|UCC § 3-311. ACCORD AND SATISFACTION BY USE OF INSTRUMENT.
(a) If a person against whom a claim is asserted proves that (i) that person in good faith tendered an instrument to the claimant as full satisfaction of the claim, (ii) the amount of the claim was unliquidated or subject to a bona fide dispute, and (iii) the claimant obtained payment of the instrument, the following subsections apply.
(b) Unless subsection (c) applies, the claim is discharged if the person against whom the claim is asserted proves that the instrument or an accompanying written communication contained a conspicuous statement to the effect that the instrument was tendered as full satisfaction of the claim.
(c) Subject to subsection (d), a claim is not discharged under subsection (b) if either of the following applies:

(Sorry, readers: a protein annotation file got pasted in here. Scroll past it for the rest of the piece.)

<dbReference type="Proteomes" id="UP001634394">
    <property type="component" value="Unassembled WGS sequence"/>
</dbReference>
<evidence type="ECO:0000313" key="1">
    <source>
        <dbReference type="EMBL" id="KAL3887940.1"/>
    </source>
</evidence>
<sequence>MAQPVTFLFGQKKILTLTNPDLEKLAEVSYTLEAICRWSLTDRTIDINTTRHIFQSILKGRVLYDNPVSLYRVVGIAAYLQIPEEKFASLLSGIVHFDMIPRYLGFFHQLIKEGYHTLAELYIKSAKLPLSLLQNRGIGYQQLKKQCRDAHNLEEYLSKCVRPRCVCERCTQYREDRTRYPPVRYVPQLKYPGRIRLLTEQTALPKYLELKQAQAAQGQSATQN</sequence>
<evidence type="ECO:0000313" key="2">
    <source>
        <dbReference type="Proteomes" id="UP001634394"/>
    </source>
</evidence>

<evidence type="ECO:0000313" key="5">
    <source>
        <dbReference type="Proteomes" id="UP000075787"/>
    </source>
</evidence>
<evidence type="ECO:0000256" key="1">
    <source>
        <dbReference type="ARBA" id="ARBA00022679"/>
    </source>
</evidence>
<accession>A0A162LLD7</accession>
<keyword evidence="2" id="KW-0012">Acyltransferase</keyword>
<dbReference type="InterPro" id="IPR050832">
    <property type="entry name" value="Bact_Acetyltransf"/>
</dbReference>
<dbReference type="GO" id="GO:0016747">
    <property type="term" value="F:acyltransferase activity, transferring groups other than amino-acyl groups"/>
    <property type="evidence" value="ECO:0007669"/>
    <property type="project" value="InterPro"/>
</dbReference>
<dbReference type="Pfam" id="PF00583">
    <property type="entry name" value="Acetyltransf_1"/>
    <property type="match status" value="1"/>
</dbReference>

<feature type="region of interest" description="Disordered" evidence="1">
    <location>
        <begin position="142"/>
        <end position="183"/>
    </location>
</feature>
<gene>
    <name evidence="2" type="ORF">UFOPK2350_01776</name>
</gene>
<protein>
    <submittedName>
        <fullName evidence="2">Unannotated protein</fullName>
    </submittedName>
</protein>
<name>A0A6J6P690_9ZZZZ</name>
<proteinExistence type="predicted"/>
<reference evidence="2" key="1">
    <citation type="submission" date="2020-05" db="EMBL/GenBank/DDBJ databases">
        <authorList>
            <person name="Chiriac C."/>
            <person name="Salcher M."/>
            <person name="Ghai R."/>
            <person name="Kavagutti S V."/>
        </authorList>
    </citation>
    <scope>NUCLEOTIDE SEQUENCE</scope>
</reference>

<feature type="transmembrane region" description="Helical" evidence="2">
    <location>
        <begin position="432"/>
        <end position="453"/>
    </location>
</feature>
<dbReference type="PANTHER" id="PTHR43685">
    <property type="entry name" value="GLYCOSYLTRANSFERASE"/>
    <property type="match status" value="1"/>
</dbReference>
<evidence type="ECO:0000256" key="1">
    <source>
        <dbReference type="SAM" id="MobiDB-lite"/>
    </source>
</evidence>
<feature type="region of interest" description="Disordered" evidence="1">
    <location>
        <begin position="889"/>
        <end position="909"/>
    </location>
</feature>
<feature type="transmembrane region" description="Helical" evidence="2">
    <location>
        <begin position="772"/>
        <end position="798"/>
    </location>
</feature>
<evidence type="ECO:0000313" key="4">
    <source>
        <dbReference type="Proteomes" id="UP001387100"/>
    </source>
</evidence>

(1) The claimant, if an organization, proves that (i) within a reasonable time before the tender, the claimant sent a conspicuous statement to the person against whom the claim is asserted that communications concerning disputed debts, including an instrument tendered as full satisfaction of a debt, are to be sent to a designated person, office, or place, and (ii) the instrument or accompanying communication was not received by that designated person, office, or place.
(2) The claimant, whether or not an organization, proves that within 90 days after payment of the instrument, the claimant tendered repayment of the amount of the instrument to the person against whom the claim is asserted. This paragraph does not apply if the claimant is an organization that that sent a statement complying with paragraph (1)(i).
(d) A claim is discharged if the person against whom the claim is asserted proves that within a reasonable time before collection of the instrument was initiated, the claimant, or an agent of the claimant having direct responsibility with respect to the disputed obligation, knew that the instrument was tendered in full satisfaction of the claim.
Marton Remodeling v. Jensen, 706 P.2d 607, 1985